Makes approximately one cup. The toner will keep for one week stored in the fridge.

To use: Shake before using. Apply with a cotton pad avoiding your eyes. Follow with your usual moisturiser.






You may also like to try:

Almond Milk Toner for combination skin
Apple Toner for oily, blemished skin
Black Tea Toner for oily skin
Lavender Toner for teenage skin
Rosewater Toner for dry skin



Disclaimer: This post may contain affiliate links. Thank you for your support.

I link up here.


References
Nicholas Culpeper, Complete Herbal, first published 1653 (I have a 1992 reprint)
Available online: https://archive.org/details/cu31924001353279



Sunday, 25 October 2015

Homemade Dog Biscuits - a recipe

This recipe started out as a school project my daughter did as a nine year old (she's now almost 18). It's been refined over time. We make these often as our dog is allergic to a protein in beef, so most "bought" dog biscuits aren't suitable - plus the dog loves them!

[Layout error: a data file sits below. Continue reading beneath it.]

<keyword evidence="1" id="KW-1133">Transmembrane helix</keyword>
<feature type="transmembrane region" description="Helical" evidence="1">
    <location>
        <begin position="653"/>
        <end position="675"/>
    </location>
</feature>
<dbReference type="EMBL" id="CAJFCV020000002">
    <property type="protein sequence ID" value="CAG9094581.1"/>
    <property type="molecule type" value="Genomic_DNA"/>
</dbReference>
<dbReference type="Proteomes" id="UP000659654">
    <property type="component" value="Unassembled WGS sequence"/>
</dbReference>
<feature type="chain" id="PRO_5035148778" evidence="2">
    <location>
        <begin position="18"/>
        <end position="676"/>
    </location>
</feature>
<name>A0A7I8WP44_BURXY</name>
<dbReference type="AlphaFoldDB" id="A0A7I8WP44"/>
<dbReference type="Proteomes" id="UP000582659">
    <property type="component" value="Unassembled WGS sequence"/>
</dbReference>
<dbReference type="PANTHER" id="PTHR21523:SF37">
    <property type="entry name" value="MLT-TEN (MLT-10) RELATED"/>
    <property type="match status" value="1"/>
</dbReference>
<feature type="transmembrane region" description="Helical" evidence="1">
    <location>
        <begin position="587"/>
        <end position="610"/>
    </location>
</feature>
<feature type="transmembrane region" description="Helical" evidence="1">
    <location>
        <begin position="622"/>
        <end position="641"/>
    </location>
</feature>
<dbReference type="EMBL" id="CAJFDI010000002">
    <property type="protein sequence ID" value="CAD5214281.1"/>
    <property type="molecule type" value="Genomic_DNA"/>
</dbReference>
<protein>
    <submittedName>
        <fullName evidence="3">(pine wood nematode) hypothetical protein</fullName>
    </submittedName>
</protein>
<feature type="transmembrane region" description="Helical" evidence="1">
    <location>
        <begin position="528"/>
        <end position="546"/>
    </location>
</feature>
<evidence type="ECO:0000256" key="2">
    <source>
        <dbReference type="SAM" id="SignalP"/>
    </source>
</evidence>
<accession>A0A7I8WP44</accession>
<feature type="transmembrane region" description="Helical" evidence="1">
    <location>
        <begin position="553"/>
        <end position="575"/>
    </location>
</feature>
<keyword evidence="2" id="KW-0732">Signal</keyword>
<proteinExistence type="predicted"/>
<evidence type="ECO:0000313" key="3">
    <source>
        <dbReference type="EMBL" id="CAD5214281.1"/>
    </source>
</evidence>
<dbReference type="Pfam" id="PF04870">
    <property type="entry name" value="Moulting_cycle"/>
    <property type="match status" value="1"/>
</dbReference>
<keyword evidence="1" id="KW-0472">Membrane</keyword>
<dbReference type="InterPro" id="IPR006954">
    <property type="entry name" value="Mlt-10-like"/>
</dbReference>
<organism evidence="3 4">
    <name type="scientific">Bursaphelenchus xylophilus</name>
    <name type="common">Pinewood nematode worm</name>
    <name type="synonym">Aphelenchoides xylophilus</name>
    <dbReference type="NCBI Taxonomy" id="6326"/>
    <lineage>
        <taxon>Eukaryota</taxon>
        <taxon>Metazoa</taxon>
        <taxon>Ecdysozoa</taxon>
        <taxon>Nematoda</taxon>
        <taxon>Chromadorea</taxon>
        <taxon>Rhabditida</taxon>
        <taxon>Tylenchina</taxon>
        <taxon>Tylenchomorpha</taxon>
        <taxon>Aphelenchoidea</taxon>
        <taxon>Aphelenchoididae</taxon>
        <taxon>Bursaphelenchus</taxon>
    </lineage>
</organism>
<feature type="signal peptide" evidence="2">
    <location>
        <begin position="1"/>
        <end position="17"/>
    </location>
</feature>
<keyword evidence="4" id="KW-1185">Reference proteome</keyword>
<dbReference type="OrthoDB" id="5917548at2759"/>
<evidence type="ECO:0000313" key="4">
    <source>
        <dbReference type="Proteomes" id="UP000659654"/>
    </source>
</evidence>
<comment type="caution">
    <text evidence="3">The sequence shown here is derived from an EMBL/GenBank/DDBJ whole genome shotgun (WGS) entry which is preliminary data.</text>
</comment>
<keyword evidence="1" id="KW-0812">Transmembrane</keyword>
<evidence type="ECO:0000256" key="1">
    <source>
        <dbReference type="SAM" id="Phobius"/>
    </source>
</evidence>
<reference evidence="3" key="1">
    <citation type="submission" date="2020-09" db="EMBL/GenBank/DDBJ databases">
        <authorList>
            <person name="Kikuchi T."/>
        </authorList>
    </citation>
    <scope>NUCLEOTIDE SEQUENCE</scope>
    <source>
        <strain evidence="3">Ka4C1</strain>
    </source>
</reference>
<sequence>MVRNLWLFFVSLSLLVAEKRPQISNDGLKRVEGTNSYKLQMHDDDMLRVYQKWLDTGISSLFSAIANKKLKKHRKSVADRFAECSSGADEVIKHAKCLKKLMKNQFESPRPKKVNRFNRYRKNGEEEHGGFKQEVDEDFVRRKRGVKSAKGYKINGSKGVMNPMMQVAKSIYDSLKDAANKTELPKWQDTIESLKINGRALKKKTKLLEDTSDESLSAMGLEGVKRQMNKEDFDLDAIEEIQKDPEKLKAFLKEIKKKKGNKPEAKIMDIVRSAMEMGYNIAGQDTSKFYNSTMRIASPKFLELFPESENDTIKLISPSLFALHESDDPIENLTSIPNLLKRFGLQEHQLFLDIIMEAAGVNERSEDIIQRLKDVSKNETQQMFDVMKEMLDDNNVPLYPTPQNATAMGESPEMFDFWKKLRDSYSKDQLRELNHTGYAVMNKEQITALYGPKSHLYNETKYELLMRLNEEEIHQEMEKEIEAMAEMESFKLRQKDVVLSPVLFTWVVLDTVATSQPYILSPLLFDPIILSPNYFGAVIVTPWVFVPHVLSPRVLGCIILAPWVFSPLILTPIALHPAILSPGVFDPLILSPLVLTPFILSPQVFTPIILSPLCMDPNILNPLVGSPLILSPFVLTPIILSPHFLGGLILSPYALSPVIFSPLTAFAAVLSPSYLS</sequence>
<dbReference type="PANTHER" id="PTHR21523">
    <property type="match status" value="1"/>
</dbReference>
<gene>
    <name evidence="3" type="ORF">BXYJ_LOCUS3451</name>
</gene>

Dog Biscuits


To make these you'll need:

  • 2 cups wholemeal flour
  • 1 cup rolled oats
  • 1/4 cup ground almonds or almond meal
  • 1/4 cup liquid honey
  • 1/4 cup stewed apple
  • 1 large egg
  • olive oil
  • chopped mint (optional)

Heat the oven to 180F (350C). Place all the dry ingredients in a large bowl and stir. Make a well, then add the honey, the egg and the stewed apple.







Add 1/8 cup of olive oil and mix well. Keep adding more oil a tablespoon at a time until you get a dough that holds together without being sticky. If the dough does become a bit too wet then just add a little more flour.




Once the dough is the right consistency roll take a tablespoon of the dough and roll into a ball. Place the ball of dough on a lined baking tray and flatten slightly.




Bake for 15-20 minutes until golden. Makes 20-25 dog biscuits.


Our chief taster!

I link up here.


Saturday, 17 October 2015

Lemon and Vinegar Foot Soak

The lemon juice in this recipe works to lighten skin discolouration and odours. The mix of apple cider vinegar and salt softens the skin.

Lemon and Vinegar Foot Soak


To make this you will need:

2-3 litres of warm water
1 cup Apple Cider Vinegar